Because agents are paid commissions through premiums, do they simply steer all clients towards the highest paying plans? The short answer to this is no. Your health insurance agent has a responsibility to work in your best interest, not their own. You can go over the commission they will receive in each plan you are reviewing, and you will quickly notice that the agent’s recommendations are in alignment with your needs rather than their potential earnings.

Insurance Agents Look at All of Your Costs

While the health insurance premiums may be your focus when pricing plans, a knowledgeable agent is looking at a bigger picture of costs. They’ll explain what you will pay to actually use your plan in a medical setting. Your premium, though it’s the known upfront cost, is just one element of your overall healthcare expenses.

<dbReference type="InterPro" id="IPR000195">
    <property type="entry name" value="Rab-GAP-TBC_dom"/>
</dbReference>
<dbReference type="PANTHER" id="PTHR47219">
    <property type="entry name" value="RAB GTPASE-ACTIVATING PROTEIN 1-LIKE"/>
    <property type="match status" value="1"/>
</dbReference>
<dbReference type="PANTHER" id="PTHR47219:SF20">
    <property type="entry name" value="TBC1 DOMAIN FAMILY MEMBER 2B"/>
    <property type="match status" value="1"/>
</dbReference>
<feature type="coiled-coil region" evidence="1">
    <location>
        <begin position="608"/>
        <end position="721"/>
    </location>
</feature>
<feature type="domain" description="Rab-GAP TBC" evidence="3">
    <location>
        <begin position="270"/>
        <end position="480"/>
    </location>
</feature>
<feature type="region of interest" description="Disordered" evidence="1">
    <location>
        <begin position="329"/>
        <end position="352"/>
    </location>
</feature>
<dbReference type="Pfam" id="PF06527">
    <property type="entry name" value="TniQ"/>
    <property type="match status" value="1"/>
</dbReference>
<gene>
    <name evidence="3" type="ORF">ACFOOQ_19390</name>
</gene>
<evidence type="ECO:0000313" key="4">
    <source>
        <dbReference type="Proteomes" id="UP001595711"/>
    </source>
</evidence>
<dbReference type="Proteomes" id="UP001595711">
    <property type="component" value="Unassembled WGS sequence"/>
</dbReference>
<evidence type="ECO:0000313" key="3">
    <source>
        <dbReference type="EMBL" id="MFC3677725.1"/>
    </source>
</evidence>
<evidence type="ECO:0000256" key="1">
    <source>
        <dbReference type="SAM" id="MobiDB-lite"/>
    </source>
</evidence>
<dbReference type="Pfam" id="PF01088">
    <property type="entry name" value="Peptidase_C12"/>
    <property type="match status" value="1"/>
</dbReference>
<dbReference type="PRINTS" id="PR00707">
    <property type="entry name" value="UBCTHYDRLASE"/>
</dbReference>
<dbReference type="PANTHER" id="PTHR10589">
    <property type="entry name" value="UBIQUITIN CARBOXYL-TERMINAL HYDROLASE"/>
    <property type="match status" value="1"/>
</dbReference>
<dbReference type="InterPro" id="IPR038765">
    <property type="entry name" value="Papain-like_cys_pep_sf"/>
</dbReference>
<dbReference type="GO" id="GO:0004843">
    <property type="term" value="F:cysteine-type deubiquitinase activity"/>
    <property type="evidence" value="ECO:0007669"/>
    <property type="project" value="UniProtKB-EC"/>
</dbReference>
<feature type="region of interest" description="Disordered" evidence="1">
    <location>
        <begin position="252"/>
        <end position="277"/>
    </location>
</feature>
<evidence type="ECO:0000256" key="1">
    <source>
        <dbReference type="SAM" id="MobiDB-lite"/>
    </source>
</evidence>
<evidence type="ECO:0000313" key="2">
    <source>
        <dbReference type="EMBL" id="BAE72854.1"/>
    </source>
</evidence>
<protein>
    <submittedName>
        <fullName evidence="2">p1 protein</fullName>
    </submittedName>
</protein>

Experienced health insurance agents will ask you about how you have used healthcare in the past and how you expect to continue using it. They will explain your deductibles, co-pays, out-of-network costs, and limits to coverage. Once you see the entire scope of coverage for your premium, you will have a better sense of what healthcare will really cost under each plan.

Insurance Agents Save You Time and Frustration

Today’s plans are far more complex.